"Blessed is the man who does not walk
in the counsel of the wicked." Psalm 1:1
Apparently, there's some question about the first word of the book of the Psalms. There's little question about the wrod itself, of course--it's blessed, at least in most translations.
The long-standing question about the word is (at least) grammatical. Is blessed, as used in Psalm 1:1, an adjective or a noun? Does the word simply describe a condition, or is it a condition its own right?
I have been teaching English for forty years, but on this question I don’t have a clue, nor, as they say, do I have a dog in the race. I like the question, however, because it’s a win/win. Every last one of us would love to be described by use of the word as an adjective—as in “hers is a truly blessed life”—or to be granted the honor of usage as a noun—as in “that man with the ascot--I know him. He is truly blessed.”
We all want to be blessed; the end is not in question. What differs, of course, is the means. Happens to me every morning with e-mail notes about this or that priced with Grand-Canyon-like discounts. “If I only had iPad, I’d be truly blessed.” Tell you what--fill in the blank with your dream.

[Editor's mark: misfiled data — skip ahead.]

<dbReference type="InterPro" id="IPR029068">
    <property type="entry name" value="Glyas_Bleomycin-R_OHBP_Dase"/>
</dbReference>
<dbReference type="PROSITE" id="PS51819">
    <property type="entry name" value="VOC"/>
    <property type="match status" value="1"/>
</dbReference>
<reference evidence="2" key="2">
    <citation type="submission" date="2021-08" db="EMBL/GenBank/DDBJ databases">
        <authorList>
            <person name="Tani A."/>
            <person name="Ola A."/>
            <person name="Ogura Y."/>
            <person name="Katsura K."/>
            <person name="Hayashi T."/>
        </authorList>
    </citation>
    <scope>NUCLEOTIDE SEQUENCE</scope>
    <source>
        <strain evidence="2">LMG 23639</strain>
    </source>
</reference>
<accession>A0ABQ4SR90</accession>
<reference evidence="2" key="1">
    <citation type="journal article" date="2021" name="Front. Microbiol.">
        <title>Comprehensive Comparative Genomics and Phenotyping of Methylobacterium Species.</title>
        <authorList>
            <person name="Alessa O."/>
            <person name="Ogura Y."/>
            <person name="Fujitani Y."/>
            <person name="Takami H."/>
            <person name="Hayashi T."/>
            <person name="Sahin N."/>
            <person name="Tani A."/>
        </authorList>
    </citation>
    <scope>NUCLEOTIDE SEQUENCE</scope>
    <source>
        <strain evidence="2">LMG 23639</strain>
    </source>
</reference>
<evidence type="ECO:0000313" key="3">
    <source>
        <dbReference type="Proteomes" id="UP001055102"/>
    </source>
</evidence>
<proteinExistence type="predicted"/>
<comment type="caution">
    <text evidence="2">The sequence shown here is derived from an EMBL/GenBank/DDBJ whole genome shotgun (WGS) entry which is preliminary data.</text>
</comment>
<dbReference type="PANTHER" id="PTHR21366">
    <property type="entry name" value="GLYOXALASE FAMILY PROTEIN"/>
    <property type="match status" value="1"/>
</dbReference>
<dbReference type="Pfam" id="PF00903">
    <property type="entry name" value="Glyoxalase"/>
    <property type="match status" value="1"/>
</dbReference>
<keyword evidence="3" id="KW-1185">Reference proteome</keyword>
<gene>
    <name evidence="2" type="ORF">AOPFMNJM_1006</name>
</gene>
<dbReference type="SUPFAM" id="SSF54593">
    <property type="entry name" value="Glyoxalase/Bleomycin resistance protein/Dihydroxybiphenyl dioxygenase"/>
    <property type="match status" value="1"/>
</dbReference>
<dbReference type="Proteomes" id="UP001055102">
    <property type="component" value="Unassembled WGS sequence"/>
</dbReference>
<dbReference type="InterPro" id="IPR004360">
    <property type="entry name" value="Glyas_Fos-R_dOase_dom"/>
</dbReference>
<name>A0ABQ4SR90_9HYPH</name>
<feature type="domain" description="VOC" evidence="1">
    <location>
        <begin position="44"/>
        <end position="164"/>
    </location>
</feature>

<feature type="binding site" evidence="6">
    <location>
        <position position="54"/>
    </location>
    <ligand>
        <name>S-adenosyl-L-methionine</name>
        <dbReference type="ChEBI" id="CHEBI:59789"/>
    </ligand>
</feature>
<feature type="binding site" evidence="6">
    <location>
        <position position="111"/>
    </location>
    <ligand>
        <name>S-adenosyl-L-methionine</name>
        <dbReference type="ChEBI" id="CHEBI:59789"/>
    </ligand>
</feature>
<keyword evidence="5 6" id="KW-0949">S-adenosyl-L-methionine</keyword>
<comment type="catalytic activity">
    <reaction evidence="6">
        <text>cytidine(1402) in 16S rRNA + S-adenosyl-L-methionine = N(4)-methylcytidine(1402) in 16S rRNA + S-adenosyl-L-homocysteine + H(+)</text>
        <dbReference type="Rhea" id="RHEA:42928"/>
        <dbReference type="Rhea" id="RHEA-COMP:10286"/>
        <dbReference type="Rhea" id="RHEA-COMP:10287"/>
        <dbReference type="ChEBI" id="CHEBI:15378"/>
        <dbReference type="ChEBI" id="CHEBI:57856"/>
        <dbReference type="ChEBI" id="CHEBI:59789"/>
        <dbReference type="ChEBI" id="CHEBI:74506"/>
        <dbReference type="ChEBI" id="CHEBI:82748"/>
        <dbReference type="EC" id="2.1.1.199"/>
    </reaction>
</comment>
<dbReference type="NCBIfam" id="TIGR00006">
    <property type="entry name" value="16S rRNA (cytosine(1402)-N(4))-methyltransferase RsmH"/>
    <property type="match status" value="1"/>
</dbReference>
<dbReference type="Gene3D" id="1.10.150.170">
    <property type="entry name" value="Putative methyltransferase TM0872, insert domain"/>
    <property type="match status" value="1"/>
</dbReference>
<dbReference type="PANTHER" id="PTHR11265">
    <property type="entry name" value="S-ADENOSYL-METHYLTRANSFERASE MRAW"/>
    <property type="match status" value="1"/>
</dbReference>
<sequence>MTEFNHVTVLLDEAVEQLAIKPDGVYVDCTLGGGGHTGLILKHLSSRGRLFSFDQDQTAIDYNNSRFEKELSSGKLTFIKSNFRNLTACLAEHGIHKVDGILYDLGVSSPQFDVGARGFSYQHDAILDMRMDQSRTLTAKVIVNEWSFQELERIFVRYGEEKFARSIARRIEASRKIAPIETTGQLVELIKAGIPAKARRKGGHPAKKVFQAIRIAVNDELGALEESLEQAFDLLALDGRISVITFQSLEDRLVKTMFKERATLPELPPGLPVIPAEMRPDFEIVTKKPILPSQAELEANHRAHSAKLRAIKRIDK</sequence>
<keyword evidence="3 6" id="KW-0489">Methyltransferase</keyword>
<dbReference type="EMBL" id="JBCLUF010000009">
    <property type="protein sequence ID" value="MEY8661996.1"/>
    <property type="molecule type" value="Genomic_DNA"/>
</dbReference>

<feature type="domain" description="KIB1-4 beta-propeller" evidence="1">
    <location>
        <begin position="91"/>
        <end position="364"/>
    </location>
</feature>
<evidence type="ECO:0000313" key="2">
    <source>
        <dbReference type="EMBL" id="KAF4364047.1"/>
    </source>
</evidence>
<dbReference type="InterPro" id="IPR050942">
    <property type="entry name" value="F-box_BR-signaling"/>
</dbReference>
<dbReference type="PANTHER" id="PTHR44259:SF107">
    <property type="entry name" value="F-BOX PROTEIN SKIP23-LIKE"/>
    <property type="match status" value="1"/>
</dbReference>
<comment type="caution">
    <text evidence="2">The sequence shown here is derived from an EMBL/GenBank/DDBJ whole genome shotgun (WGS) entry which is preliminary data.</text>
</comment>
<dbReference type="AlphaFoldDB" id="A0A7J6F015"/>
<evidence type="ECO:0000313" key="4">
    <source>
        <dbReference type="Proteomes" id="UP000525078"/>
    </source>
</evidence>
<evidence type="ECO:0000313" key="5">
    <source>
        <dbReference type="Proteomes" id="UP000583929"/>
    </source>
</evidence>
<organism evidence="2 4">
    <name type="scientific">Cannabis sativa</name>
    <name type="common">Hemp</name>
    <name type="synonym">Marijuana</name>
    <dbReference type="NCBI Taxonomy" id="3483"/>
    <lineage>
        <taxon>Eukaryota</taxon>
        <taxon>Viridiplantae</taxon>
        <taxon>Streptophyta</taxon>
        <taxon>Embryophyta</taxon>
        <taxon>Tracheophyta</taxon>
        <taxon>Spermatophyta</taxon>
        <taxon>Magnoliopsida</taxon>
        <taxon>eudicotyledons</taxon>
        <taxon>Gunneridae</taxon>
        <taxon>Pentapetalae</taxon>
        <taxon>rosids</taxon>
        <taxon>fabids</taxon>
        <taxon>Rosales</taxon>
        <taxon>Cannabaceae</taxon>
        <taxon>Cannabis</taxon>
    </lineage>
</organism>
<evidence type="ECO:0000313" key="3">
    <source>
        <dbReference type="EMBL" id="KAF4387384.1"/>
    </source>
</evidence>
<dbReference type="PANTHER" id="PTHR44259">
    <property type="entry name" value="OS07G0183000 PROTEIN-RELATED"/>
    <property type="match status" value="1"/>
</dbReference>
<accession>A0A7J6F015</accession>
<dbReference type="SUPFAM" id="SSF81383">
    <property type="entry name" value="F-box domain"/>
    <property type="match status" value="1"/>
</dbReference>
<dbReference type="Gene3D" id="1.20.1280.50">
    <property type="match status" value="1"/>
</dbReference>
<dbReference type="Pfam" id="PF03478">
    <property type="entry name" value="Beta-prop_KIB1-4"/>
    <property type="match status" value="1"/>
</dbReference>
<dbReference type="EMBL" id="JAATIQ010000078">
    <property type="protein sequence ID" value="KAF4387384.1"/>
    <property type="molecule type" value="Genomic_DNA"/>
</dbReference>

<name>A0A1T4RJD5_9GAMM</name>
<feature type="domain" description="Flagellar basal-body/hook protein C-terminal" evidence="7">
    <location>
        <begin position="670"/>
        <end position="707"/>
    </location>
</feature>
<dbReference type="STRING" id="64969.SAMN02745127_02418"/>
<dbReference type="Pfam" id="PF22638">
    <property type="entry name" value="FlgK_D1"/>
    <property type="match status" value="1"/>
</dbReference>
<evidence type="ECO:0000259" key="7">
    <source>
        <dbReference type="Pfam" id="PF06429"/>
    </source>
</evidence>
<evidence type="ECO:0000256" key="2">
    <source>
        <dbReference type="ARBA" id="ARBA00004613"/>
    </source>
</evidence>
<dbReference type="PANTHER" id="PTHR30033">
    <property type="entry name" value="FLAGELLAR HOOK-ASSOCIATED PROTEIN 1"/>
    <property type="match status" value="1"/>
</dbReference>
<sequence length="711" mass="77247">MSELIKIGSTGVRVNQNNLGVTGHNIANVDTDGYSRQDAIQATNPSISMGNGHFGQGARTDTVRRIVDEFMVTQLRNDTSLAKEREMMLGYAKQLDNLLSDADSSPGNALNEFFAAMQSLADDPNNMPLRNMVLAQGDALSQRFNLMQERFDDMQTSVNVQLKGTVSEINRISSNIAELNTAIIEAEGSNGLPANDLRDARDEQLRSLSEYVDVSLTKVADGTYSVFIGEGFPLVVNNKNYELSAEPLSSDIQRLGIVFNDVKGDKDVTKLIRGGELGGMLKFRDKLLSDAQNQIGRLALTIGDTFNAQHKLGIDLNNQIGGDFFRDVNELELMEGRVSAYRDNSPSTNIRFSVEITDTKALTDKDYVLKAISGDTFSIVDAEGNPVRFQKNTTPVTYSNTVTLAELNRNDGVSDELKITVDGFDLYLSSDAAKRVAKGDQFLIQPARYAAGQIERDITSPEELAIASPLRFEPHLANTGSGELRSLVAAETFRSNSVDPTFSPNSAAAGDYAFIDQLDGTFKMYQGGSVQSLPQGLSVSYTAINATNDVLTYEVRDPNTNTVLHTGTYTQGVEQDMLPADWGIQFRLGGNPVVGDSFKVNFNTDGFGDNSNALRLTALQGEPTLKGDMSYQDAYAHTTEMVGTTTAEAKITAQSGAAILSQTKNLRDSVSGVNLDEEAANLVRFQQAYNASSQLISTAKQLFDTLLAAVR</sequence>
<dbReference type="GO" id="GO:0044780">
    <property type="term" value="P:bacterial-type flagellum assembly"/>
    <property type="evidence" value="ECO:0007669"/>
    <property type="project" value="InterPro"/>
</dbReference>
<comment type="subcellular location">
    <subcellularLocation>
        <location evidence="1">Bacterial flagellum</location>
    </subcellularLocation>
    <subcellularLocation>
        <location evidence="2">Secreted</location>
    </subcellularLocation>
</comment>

This grandpa remembers a time when his daughter told my wife and I that our only grandson has been diagnosed with asthma. The little guy didn't know the language yet back then, so he didn’t hear the prognosis himself—but then again, he knew he woke up at night and he knows what it's like to wheeze. He didn’t know the word asthma, but back then, he likely knew its symptoms far better than I do.
Like just about all parents on this green earth, the Schaaps already had enough to worry about. We didn’t need the little guy’s asthma, and of course neither did he.
I’ve had a receding hairline forever, it seems. Not long ago some sweet dental hygenist told me I have receding gums, too. Results of age, I guess, in general just diminished capacity. I'm getting flat like an old tire.
But what doesn’t seem to diminish as I get older is the receptacle in which I lug around my worries. Sometimes, it seems worrying has become a calling. Grows on me like a paunch, weighs on my shoulders like an overstuffed backpack I carry along, morning and night, as if I were some perverse Santa, dark and heavy-laden with voluminous anxiety. And it just seems as if there’s nothing in it to give away.
Psalm 1 says blessed are those who won’t take advice from sinners, from liars or connivers or purveyors of agendas other than what is “of the Lord.” Seems like fairly straight-forward advice, but does that include, let's say, Oprah?
Honestly, in this life, where do we go for counseling? When I hear my grandson has asthma, a squirt who thinks walking is the greatest invention since the bathtub, and I don’t feel at all like Atlas, my knees buckling with worry, where should I go for help? How can I be blessed when worries come up around me like a boa constrictor?
Maybe, just maybe, I’m thinking, I might listen to the Psalms. I’m not always sure about Oprah, but the Psalms really do have an out-of-this-world track record.
I need to listen—that’s clear, but to whom?
Maybe I ought to try the voice of the Lord.